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What a Pro-Family Tax Code Should Look Like

By Gordon Gray – Originally appeared in The Ripon Forum


At root, taxes are supposed to fund the provision of public goods – the basic function of government. Even a quick glance at the Internal Revenue Code would put to rest the notion that it is merely an efficient source of federal revenue. Not hardly, and certainly not by accident. Indeed, the modern U.S. tax code reflects overlapping tax regimes that aim to satisfy inexorably irreconcilable goals: efficiency and fairness. At the center of this tension is the American family.

Our current tax system reflects an imperfect balance between efficiency – essentially how much cost the tax system imposes on the economy for a given amount of revenue – and distributional considerations. Our tax code variously applies regressive, progressive, consumption, capital, and income taxes. Taken as a whole, it is a somewhat incoherent approach to taxation, but one that is relatively immune to wholesale reimagining. The Tax Cuts and Jobs Act of 2017 (TCJA) was far and away the most ambitious tax reform effort in 30 years, but it nevertheless left the basic architecture of the tax code unchanged. What’s left for tax reformers in the near and medium term is striking the right balance between efficiency and fairness within the parameters of the existing system.

The individual income tax system is the most conspicuous element of the tax system, and indeed, what we traditionally consider to be family-oriented tax policy is typically a feature of the individual code. Perhaps the most visible such element is the Child Tax Credit (CTC). The CTC was first enacted in 1997 as a result of a growing bipartisan consensus to both eliminate from taxation some presumed costs of child-rearing as well as to provide income support for parents, particularly those with lower incomes. Like many government programs, the CTC has grown considerably over the years and has figured prominently in bipartisan tax measures over the past several decades. Indeed, the House of Representatives recently passed an expansion of the credit to dovetail with the pending expiration of the individual reforms of the 2017 tax law. It is important to note that prior to the TCJA (and upon its potential expiration), the individual tax code included personal exemptions that also adjusted for family size.

The original formulation of the TCJA included a corporate tax rate of 20 percent. This version was amended to increase the child tax credit in exchange for a higher corporate tax rate. This trade-off reflects the false dichotomy between “pro-business” and “pro-family” tax policy that has been the happy rhetorical hunting ground of the political left, and increasingly in some corners of the political right.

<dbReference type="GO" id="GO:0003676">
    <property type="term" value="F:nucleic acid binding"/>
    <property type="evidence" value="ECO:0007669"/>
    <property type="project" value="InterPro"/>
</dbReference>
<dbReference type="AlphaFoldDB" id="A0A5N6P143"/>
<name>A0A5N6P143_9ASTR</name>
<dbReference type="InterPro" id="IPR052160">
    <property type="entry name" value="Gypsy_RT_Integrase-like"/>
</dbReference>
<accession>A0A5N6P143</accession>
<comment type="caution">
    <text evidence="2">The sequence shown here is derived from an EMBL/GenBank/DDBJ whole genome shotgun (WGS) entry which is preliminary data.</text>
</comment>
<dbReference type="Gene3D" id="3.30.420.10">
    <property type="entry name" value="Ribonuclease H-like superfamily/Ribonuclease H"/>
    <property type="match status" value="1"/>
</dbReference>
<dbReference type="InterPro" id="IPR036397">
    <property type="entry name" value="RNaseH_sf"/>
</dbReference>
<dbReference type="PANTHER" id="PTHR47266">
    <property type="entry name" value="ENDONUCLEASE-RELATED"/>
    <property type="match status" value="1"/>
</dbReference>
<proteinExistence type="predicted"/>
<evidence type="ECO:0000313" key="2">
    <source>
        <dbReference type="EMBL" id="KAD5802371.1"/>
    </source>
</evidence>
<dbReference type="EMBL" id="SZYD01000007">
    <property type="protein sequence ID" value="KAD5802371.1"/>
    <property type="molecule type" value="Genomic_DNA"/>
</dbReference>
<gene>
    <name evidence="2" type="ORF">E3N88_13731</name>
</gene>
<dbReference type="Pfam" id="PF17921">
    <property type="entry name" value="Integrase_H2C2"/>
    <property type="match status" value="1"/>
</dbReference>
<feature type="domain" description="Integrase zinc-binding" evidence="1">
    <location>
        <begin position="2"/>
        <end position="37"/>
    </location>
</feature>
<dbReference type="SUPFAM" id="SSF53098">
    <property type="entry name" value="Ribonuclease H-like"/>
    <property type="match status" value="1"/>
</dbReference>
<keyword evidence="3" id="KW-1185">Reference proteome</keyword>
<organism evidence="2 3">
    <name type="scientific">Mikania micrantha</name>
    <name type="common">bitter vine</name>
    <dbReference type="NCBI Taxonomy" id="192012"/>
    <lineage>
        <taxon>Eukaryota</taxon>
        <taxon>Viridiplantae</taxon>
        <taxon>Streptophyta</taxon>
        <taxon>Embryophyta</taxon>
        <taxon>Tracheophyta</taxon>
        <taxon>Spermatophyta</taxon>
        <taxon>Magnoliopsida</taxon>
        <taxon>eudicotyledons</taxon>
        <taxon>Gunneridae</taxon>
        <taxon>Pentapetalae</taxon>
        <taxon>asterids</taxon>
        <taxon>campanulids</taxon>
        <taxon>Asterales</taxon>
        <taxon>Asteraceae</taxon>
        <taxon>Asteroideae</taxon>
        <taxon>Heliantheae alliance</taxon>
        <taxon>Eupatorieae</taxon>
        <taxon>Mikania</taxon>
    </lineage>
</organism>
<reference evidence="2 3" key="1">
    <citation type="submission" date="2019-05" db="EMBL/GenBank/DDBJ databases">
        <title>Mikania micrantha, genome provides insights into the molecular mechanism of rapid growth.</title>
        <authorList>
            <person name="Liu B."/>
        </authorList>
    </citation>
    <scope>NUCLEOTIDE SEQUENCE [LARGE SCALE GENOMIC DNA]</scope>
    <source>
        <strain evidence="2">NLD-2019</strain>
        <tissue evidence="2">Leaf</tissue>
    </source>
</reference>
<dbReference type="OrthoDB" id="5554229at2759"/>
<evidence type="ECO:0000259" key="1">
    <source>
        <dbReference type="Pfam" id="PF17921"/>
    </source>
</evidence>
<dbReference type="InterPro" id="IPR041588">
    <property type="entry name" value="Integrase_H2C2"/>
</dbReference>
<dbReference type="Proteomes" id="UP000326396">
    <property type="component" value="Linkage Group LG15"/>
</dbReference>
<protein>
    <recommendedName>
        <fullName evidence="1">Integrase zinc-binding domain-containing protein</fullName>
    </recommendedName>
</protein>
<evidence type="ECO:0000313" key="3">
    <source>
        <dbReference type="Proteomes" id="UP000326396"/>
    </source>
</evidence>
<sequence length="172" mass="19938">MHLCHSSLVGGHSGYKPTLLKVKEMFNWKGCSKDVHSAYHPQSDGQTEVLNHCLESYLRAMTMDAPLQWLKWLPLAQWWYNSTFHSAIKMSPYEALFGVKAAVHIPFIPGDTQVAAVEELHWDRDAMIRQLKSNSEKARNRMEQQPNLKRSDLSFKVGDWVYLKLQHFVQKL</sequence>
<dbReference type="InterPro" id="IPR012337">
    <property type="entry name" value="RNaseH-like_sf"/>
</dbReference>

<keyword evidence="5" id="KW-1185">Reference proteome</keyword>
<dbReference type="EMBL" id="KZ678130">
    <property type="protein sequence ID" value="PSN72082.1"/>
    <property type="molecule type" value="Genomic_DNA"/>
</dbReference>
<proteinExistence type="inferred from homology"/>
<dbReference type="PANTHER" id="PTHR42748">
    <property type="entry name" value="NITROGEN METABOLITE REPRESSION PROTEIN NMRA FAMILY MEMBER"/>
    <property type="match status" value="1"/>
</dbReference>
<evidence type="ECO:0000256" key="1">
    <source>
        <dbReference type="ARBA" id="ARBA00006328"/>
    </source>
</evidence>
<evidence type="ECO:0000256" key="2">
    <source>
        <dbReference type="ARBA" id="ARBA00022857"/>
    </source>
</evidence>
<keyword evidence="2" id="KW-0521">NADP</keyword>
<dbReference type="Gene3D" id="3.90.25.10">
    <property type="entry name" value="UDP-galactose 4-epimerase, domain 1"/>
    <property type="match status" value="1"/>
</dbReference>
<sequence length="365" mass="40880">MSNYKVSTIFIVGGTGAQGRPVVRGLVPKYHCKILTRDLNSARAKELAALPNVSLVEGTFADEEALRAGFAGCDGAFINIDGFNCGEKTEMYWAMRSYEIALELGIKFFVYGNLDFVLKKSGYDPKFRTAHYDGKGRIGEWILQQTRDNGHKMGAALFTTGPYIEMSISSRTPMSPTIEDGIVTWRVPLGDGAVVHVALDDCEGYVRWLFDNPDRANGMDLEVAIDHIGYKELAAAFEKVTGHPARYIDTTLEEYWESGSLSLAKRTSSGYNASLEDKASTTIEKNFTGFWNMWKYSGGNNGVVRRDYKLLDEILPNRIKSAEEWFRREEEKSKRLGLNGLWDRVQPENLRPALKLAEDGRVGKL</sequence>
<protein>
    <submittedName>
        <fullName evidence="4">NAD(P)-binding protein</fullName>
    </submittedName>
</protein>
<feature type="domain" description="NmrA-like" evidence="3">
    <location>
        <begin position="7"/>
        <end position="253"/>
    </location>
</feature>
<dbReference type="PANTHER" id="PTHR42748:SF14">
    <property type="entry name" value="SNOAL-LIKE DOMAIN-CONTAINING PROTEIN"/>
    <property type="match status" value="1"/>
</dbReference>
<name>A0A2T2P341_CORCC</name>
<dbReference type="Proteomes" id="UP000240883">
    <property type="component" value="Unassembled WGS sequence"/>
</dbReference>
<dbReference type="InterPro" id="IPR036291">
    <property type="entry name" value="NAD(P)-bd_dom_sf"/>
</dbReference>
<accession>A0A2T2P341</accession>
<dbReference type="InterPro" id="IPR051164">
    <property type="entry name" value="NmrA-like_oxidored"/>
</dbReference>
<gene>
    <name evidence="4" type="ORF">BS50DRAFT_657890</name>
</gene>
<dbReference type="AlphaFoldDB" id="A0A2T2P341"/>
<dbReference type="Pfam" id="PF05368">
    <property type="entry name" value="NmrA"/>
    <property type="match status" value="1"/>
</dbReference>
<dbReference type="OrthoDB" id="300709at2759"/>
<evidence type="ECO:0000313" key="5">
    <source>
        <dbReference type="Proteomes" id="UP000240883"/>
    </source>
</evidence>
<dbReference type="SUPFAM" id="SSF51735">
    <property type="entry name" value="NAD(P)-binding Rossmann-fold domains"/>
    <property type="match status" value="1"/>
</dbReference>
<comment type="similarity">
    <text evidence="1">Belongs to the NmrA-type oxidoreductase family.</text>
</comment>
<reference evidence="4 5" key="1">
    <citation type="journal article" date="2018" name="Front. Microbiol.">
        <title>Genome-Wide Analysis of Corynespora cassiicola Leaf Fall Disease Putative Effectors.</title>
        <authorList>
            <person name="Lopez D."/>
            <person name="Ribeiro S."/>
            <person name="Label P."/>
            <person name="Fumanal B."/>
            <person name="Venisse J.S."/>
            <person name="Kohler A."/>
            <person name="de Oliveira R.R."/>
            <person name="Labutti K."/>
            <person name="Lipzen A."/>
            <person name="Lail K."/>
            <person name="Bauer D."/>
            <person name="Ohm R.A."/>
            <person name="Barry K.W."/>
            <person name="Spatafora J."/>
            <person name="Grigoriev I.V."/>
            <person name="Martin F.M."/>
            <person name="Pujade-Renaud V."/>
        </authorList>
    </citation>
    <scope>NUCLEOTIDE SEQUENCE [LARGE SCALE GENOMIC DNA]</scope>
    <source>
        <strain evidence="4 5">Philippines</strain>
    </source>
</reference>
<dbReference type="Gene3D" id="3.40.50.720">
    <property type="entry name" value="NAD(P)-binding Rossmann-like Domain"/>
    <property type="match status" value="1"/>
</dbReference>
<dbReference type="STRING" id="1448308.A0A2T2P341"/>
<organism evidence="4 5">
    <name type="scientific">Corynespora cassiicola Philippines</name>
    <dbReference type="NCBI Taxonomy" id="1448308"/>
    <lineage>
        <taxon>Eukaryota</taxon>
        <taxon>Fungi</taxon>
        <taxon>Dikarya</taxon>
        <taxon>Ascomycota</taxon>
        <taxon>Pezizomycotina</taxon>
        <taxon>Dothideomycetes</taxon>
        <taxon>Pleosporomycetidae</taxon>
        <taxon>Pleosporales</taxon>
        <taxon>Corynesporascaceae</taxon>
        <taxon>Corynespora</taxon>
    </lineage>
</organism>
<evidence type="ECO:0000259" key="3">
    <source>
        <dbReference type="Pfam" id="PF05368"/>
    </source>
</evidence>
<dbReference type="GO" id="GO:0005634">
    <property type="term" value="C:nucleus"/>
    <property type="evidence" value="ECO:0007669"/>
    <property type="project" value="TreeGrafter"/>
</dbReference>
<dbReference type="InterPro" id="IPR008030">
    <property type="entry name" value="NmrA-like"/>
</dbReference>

A tax code that does not grapple with distributional considerations and public perceptions of its relative fairness is not stable in a representative democracy. But neither is a tax code that is so wildly antiquated as to ship domestic employers overseas, as was the case with business taxation prior to the 2017 law.

The linkage between prosperity and a competitive tax code is a far more complicated story to tell than one of the given value of discrete tax provisions to its beneficiaries such as the CTC. It is in part for this reason that the U.S. tax code slowly grew more porous, while topline rates climbed after the 1986 Tax Reform Act. It is also for this reason that progressives delight in reductive tax policy debates that attempt to pit U.S. employers against pro-family policy.

This dynamic poses two problems for American families. The first is the basic administrability of the tax code. As the tax code grows more complex, families’ costs in complying with it also increase. The Biden Administration provided the IRS with nearly $80 billion in new funding – but most of this funding will be devoted to tax enforcement. Separate and apart from the tax code itself, a pro-family tax agenda necessarily includes a tax authority that is trustworthy and competent. On this front, the IRS has a lot of work to do.

The second challenge is in striking the right balance in what the tax code can and should achieve. The United States is staring down an eventual debt crisis that inherently threatens the stability of the tax code. In a perfect world, policymakers could indulge in trade-off-free lawmaking, but our world is far from perfect. While policies such as the CTC are conspicuously targeted at families, ultimately, all taxes are eventually paid by the American people.

Accordingly, while some policies may look to be more or less friendly to American families, we must consider the tax code as a whole and in the context of a global economy grappling with daunting budgetary challenges driven substantially by entitlement programs.